disappearing messages with dbus_connection_read_write_dispatch & dbus_connection_pop_message

Havoc Pennington hp at redhat.com
Wed Oct 17 07:56:35 PDT 2007


Tim Wuyts wrote:
> From the documentation, I would think it should simply be a matter of
> changing the timeout in the read_write to -1 and nothing else.
> Unfortunately that simply doesn't work: messages are still being
> 'lost'. 

That should work, afaik.

If you built dbus with verbose mode enabled, then you can set 
DBUS_VERBOSE=1 when running your app and see if there are any clues.

> It's rather worrying that this behavior is not consistent:
> sometimes messages get through, sometimes they don't.

That is not too surprising, because the behavior depends on timing - 
what bytes happen to be available to read when read_write() is called.

> Which brings me to my second question: using read_write_dispatch(-1)
> and then using borrow_message, it all works flawlessly. This seems
> unlogical: if the 'dispatch' part would drop the message, then there
> wouldn't be anything to 'borrow' afterwards, would there?

I don't really know why this happens, but maybe you can dig into it.

> And what really happens to the message in the queue after I return
> (not steal) it? Does it get discarded (i.e. free'd), or does it keep
> on consuming memory ad infinitum?

When you return_message after borrowing it, it just gets dispatched 
normally. (If you ever call dispatch()). Which means any handlers are 
run then the message is freed.

> Sorry for all these questions, but I'm trying to get a grip on the way
> dbus works: we're using dbus on an embedded system, so there can't be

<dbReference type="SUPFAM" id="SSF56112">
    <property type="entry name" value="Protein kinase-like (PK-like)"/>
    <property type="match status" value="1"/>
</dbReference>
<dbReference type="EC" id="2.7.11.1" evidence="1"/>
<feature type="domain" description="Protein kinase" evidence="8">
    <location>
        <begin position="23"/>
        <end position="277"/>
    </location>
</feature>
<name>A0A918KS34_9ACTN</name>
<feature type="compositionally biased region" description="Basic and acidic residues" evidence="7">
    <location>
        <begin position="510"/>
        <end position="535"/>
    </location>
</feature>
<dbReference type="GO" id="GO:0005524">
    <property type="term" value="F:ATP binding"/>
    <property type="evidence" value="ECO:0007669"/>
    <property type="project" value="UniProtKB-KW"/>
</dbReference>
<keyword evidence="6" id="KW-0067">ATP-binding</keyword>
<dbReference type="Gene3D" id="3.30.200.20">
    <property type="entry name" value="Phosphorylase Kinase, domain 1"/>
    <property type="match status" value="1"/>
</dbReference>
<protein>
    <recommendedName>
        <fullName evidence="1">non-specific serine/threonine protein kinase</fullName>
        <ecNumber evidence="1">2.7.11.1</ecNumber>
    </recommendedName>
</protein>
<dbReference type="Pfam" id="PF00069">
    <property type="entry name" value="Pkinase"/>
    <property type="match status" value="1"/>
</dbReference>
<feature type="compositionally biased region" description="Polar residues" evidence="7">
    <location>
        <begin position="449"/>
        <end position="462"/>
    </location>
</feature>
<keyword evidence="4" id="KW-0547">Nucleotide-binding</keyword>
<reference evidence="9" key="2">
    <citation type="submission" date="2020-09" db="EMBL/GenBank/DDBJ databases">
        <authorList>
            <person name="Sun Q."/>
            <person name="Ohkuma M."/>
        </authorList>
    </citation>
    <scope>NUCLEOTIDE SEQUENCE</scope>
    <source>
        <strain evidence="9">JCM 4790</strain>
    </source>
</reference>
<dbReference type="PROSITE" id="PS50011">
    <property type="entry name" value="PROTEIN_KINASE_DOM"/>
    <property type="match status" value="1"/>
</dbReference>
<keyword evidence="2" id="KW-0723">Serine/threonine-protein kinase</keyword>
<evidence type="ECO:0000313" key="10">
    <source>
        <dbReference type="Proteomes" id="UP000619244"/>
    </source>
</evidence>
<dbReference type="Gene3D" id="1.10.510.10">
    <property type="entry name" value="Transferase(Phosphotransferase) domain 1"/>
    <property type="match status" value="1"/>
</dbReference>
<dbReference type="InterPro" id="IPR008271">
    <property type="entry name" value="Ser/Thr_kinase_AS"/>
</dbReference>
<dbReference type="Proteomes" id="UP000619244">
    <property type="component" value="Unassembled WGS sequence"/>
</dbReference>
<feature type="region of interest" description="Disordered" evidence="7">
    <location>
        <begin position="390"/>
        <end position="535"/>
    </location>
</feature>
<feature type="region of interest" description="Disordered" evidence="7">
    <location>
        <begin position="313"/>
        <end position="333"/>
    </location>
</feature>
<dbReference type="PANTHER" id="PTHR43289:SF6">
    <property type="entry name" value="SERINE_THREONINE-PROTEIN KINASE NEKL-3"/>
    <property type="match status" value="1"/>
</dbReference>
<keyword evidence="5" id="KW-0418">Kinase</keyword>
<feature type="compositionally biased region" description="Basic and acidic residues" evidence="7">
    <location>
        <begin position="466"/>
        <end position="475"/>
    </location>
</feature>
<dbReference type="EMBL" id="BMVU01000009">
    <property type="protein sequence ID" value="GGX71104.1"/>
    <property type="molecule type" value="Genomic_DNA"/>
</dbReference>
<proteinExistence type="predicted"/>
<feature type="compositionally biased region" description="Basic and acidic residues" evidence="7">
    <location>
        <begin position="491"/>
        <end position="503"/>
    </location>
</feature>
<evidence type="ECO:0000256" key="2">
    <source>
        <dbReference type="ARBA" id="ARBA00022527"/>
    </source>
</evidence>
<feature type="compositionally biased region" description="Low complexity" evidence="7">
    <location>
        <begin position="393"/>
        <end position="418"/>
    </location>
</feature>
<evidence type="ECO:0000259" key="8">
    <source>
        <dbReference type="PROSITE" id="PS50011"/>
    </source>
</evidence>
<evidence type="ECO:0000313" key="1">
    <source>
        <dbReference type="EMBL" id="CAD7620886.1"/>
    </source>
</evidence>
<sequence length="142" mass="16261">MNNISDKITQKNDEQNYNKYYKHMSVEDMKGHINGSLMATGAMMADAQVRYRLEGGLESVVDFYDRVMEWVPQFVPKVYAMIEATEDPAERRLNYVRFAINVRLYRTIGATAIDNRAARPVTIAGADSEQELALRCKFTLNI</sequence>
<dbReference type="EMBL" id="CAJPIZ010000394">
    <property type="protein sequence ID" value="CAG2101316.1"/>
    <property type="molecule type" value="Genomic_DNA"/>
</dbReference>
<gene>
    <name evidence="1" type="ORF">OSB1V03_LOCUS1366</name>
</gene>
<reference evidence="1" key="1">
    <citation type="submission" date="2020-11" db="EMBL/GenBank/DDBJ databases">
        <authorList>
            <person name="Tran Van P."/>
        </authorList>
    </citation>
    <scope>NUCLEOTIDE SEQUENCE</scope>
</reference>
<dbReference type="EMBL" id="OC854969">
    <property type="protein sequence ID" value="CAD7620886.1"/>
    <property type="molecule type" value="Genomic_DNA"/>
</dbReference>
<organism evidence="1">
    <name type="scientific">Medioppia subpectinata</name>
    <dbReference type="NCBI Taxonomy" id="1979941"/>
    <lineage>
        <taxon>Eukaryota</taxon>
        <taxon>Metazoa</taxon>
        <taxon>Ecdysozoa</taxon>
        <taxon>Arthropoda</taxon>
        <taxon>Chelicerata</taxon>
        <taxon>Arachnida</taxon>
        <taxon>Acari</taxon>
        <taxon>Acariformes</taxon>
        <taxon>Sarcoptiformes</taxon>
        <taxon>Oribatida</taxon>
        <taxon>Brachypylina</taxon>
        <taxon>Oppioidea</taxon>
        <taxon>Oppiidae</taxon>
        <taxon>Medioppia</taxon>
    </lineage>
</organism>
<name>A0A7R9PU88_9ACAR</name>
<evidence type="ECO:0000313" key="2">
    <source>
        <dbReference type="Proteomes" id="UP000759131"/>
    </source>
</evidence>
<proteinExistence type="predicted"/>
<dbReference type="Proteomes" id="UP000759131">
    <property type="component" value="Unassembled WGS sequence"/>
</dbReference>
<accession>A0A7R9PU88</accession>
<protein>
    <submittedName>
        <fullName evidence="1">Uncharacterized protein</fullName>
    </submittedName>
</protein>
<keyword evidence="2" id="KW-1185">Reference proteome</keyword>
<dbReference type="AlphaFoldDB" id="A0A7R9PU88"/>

> any missing messages or memory leaks.

If you have not read the "Detailed description" at the top of 
http://dbus.freedesktop.org/doc/api/html/group__DBusConnection.html , 
that may help. Or just look at the dbus-connection.c source code:

There is nothing fundamentally complex, though the source has a bunch of 
goo related to thread locking. Messages arrive on a socket; as they are 
read from a socket, they go in a linked list (incoming queue). When you 
dispatch(), the next message in the queue is popped off, handlers 
invoked, then the message is freed. When you pop_message(), the next 
item in the queue is popped off. When you borrow_message(), the next 
item is popped off but you are expected to put it back and other threads 
are blocked from dispatching or popping anything until you do put it back.

If you both dispatch sometimes and pop_message() sometimes, then it's 
essentially random whether the handlers get run by dispatch, or you get 
to pop the message. It just depends on timing of bytes arriving on the 
socket and when they happen to be read.


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